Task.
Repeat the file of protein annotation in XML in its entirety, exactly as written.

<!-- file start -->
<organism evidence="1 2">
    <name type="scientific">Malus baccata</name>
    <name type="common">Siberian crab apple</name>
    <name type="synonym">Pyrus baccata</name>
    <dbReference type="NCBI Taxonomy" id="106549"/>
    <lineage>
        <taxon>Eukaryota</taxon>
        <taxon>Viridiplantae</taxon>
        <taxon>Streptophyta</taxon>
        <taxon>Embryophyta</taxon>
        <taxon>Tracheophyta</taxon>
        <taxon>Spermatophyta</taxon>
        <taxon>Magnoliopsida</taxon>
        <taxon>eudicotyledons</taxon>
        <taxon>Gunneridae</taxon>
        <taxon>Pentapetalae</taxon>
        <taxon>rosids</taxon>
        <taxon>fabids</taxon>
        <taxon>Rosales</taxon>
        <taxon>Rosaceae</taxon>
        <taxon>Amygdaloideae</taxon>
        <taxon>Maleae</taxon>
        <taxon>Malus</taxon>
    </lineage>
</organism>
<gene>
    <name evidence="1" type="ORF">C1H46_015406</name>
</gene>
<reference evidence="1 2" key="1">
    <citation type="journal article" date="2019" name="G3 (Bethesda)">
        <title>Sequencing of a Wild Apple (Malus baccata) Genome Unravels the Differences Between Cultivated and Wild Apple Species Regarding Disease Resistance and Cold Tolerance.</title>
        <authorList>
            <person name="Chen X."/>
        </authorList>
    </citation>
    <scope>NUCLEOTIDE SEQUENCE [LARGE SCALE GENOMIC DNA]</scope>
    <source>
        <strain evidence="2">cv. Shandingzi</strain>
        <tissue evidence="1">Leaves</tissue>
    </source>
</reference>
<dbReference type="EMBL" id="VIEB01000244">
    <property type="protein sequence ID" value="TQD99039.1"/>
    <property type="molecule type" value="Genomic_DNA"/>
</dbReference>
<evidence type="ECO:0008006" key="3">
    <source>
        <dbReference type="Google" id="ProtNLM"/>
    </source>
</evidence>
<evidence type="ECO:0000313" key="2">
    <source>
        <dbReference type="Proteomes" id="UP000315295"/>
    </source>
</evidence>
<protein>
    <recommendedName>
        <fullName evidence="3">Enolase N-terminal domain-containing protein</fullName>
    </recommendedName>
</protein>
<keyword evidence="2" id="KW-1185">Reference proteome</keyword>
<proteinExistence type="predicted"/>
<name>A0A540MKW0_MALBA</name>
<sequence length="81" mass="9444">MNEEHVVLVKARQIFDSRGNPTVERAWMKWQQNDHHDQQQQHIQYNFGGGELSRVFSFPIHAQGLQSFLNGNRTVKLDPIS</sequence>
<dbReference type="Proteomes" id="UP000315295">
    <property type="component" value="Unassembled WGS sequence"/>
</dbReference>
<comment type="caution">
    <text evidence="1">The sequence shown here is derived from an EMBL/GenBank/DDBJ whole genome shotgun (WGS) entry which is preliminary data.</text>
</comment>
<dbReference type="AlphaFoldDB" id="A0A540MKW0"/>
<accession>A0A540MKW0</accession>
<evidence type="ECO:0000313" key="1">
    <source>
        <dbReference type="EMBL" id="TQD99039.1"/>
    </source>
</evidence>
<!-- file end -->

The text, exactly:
<organism evidence="1 2">
    <name type="scientific">Malus baccata</name>
    <name type="common">Siberian crab apple</name>
    <name type="synonym">Pyrus baccata</name>
    <dbReference type="NCBI Taxonomy" id="106549"/>
    <lineage>
        <taxon>Eukaryota</taxon>
        <taxon>Viridiplantae</taxon>
        <taxon>Streptophyta</taxon>
        <taxon>Embryophyta</taxon>
        <taxon>Tracheophyta</taxon>
        <taxon>Spermatophyta</taxon>
        <taxon>Magnoliopsida</taxon>
        <taxon>eudicotyledons</taxon>
        <taxon>Gunneridae</taxon>
        <taxon>Pentapetalae</taxon>
        <taxon>rosids</taxon>
        <taxon>fabids</taxon>
        <taxon>Rosales</taxon>
        <taxon>Rosaceae</taxon>
        <taxon>Amygdaloideae</taxon>
        <taxon>Maleae</taxon>
        <taxon>Malus</taxon>
    </lineage>
</organism>
<gene>
    <name evidence="1" type="ORF">C1H46_015406</name>
</gene>
<reference evidence="1 2" key="1">
    <citation type="journal article" date="2019" name="G3 (Bethesda)">
        <title>Sequencing of a Wild Apple (Malus baccata) Genome Unravels the Differences Between Cultivated and Wild Apple Species Regarding Disease Resistance and Cold Tolerance.</title>
        <authorList>
            <person name="Chen X."/>
        </authorList>
    </citation>
    <scope>NUCLEOTIDE SEQUENCE [LARGE SCALE GENOMIC DNA]</scope>
    <source>
        <strain evidence="2">cv. Shandingzi</strain>
        <tissue evidence="1">Leaves</tissue>
    </source>
</reference>
<dbReference type="EMBL" id="VIEB01000244">
    <property type="protein sequence ID" value="TQD99039.1"/>
    <property type="molecule type" value="Genomic_DNA"/>
</dbReference>
<evidence type="ECO:0008006" key="3">
    <source>
        <dbReference type="Google" id="ProtNLM"/>
    </source>
</evidence>
<evidence type="ECO:0000313" key="2">
    <source>
        <dbReference type="Proteomes" id="UP000315295"/>
    </source>
</evidence>
<protein>
    <recommendedName>
        <fullName evidence="3">Enolase N-terminal domain-containing protein</fullName>
    </recommendedName>
</protein>
<keyword evidence="2" id="KW-1185">Reference proteome</keyword>
<proteinExistence type="predicted"/>
<name>A0A540MKW0_MALBA</name>
<sequence length="81" mass="9444">MNEEHVVLVKARQIFDSRGNPTVERAWMKWQQNDHHDQQQQHIQYNFGGGELSRVFSFPIHAQGLQSFLNGNRTVKLDPIS</sequence>
<dbReference type="Proteomes" id="UP000315295">
    <property type="component" value="Unassembled WGS sequence"/>
</dbReference>
<comment type="caution">
    <text evidence="1">The sequence shown here is derived from an EMBL/GenBank/DDBJ whole genome shotgun (WGS) entry which is preliminary data.</text>
</comment>
<dbReference type="AlphaFoldDB" id="A0A540MKW0"/>
<accession>A0A540MKW0</accession>
<evidence type="ECO:0000313" key="1">
    <source>
        <dbReference type="EMBL" id="TQD99039.1"/>
    </source>
</evidence>